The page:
LEGO Wins Court Case Against Chinese Imitators
By Mei Manuel, November 07, 2018 05:11 AM
On Monday, Danish toymaker LEGO wins another court case against Chinese imitators as it tries to stop imitations of its iconic toy bricks and figures from being sold.
Last year, LEGO won a copyright competition case in China as it tries to establish its presence in the $31 billion toys and games market in China.
In a statement, LEGO's CEO Niels B. Christiansen said, "We believe these decisions are well-founded in the facts and the law, and clearly demonstrate the continued efforts of Chinese authorities to protect intellectual property."
The Guangzhou Yuexiu District Court ruled that four companies had "infringed multiple copyrights of the LEGO Group and conducted acts of unfair competition by producing and distributing LEPIN building sets", Lego said.
The court ordered that the companies immediately ceased "producing, selling, exhibiting or in any way promoting the infringing products."
Furthermore, LEGO will receive around 4.5 million Chinese yuan ($649,735) in damages.
Last year, the Beijing Higher Court passed a ruling that recognized the LEGO logo and name in Chinese, allowing it to act against imitators.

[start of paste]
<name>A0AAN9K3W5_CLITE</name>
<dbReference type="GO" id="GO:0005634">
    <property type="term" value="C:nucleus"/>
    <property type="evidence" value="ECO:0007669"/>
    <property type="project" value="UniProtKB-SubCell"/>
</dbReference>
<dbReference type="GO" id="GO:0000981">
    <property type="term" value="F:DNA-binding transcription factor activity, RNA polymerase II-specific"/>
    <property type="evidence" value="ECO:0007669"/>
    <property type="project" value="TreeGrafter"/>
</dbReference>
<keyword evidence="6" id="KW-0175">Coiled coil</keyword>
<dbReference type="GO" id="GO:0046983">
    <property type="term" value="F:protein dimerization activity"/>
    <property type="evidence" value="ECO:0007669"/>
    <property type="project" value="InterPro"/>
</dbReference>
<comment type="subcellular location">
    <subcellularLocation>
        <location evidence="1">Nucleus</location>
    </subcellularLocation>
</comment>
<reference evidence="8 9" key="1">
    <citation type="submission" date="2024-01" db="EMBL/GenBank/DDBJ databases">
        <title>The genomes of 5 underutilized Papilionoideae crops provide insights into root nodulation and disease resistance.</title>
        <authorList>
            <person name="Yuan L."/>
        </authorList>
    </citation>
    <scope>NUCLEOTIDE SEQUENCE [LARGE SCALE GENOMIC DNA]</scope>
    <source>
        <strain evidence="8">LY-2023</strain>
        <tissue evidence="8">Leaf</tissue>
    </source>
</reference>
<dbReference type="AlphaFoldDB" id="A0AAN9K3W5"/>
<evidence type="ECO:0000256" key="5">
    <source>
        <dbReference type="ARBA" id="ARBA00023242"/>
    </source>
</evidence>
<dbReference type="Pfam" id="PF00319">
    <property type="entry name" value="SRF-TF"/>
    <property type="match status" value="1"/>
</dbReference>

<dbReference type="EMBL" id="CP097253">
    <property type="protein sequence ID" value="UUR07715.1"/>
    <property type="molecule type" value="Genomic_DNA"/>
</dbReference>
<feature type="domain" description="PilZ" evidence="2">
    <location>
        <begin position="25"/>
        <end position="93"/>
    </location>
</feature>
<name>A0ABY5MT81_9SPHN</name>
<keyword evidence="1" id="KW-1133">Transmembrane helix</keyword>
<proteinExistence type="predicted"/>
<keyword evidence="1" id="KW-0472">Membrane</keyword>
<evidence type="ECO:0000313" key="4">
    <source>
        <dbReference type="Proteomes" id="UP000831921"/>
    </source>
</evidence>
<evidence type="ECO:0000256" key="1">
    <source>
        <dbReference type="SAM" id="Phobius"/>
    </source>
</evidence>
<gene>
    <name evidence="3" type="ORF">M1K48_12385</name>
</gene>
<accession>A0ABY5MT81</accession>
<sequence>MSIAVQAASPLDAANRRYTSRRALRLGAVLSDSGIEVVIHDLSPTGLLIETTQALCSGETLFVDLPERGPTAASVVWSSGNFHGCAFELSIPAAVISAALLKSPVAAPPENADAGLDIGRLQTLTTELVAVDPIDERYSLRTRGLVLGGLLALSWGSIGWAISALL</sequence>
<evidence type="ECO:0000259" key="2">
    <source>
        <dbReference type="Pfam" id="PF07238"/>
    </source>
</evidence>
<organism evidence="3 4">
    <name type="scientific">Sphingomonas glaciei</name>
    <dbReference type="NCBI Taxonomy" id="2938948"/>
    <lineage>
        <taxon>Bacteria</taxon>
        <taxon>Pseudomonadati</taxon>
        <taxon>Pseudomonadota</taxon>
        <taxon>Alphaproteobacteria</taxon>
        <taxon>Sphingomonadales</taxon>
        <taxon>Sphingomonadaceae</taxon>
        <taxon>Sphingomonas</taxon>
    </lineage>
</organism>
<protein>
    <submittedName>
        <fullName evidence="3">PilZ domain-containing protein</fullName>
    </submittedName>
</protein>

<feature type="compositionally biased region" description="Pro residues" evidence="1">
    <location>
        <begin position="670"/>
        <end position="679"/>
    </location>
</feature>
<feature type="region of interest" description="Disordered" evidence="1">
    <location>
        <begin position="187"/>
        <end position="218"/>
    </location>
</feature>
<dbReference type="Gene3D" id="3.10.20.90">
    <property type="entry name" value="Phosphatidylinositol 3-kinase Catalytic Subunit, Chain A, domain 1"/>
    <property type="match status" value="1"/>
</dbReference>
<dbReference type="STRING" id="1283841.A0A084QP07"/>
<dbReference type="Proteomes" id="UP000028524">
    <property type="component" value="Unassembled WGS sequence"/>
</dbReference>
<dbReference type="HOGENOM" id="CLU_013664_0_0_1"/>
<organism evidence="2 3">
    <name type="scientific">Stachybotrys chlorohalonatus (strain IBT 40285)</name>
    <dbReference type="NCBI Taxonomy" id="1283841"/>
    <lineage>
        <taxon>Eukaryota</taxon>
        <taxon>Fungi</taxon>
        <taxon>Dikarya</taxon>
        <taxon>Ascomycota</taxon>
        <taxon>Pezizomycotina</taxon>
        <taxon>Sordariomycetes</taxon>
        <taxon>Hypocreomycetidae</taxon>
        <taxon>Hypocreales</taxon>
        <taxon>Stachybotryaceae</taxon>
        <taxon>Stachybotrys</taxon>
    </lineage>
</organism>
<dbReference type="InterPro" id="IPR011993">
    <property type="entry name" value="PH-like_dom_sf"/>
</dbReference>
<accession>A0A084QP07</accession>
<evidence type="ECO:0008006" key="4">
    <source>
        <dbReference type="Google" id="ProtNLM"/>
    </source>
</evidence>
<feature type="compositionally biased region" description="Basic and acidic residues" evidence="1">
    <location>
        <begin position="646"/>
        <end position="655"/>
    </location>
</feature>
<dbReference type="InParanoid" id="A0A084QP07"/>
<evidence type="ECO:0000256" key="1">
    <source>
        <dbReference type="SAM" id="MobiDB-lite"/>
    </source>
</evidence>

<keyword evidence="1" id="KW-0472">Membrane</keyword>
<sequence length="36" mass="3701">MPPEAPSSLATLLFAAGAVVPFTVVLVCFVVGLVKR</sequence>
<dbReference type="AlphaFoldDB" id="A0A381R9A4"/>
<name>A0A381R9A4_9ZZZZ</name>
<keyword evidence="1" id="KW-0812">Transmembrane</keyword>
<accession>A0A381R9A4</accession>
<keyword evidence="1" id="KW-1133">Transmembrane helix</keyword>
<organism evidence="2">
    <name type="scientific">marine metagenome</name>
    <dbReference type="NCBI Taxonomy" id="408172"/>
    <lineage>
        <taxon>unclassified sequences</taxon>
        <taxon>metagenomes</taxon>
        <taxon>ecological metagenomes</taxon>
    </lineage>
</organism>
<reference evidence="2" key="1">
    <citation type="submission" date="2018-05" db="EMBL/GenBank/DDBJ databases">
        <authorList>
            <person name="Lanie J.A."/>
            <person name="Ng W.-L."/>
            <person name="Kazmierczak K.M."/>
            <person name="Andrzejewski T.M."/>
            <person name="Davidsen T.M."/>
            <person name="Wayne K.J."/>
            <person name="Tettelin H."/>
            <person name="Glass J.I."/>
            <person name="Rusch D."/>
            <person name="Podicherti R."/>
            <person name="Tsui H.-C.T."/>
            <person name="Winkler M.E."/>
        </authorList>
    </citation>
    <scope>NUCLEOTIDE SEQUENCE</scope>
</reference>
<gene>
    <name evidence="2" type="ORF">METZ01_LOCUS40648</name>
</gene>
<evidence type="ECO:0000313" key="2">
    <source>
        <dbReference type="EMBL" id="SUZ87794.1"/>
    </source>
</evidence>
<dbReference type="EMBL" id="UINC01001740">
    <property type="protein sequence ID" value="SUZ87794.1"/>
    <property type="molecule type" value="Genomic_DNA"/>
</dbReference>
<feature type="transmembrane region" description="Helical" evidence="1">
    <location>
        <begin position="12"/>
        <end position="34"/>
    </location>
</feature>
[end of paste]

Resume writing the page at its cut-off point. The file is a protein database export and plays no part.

The Chinese market is very important to the Danish toymaker as it is now experiencing slow or declining growth in the Western market. China currently accounts to at least 10 percent of the group's sales.
LEGO, an abbreviation of the Danish "leg godt" meaning "play well", intends to open two additional flagship stores in Shanghai and Beijing, as well as continue its partnership with Tencent.
It is also working with local education departments, state schools and private education providers in China to encourage children to play with LEGO as a way to boost their motor skills, creativity and attention spans.
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